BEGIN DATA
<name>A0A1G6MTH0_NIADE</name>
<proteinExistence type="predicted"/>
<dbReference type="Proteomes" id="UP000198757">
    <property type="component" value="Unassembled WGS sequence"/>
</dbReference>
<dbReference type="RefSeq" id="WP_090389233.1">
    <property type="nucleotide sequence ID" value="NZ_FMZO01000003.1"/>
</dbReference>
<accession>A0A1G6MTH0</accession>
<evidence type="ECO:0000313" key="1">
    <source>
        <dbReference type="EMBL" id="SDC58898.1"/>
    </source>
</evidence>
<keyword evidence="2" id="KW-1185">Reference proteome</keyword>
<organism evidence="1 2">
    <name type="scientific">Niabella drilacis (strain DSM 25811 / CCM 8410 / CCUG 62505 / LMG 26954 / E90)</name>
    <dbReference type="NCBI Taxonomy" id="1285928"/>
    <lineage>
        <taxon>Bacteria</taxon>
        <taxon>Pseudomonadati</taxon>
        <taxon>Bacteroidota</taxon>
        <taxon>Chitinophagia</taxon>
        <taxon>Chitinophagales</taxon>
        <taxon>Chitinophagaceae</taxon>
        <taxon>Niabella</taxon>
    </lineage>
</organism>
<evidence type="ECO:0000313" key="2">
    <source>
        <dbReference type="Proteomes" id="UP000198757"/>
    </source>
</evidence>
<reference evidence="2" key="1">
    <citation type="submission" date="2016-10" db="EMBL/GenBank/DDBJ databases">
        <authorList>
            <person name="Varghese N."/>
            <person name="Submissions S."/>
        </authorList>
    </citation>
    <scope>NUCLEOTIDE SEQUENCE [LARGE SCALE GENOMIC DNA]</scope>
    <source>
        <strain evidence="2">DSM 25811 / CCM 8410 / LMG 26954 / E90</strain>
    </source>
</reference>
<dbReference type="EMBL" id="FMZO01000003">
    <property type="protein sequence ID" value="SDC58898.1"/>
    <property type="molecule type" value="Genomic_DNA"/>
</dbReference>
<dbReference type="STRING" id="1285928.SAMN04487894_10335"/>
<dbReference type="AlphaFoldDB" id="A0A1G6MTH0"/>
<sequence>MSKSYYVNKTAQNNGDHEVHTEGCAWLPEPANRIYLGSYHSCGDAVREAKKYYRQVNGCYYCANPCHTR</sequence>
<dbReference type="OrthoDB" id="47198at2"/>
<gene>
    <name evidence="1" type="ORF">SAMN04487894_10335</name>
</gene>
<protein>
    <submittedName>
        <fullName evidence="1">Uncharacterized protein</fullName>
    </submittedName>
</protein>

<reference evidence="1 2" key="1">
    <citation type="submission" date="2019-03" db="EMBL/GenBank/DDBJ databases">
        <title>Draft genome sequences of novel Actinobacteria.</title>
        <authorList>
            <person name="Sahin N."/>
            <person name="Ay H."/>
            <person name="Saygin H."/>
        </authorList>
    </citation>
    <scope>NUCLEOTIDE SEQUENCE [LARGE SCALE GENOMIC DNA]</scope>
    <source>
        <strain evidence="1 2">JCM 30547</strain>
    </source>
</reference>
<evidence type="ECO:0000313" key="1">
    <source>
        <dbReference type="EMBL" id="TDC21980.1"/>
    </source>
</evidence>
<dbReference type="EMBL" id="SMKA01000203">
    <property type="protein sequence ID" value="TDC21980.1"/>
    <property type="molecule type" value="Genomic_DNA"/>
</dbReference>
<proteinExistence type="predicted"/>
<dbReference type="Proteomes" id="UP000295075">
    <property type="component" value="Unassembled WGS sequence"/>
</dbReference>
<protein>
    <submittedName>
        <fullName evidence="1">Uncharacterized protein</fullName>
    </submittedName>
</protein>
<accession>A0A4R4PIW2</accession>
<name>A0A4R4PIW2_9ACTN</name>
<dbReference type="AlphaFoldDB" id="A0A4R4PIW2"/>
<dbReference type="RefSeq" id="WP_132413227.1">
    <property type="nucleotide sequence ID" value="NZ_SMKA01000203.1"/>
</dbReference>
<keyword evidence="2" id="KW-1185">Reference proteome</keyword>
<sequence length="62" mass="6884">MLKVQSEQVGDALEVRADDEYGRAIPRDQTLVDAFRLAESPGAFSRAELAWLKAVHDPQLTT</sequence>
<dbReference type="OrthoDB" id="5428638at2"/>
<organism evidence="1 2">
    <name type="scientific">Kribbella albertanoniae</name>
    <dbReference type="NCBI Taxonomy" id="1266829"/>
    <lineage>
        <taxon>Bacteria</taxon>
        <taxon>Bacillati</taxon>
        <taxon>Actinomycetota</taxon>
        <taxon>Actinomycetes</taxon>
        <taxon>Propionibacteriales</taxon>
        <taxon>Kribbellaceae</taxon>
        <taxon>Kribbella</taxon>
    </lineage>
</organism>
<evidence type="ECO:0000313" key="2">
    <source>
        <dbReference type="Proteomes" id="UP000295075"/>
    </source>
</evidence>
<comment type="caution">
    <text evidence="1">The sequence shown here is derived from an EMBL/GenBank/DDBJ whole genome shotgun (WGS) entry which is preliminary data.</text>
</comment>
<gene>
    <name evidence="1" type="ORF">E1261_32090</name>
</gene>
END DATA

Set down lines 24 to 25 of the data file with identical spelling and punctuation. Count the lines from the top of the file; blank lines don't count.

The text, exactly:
        <taxon>Chitinophagales</taxon>
        <taxon>Chitinophagaceae</taxon>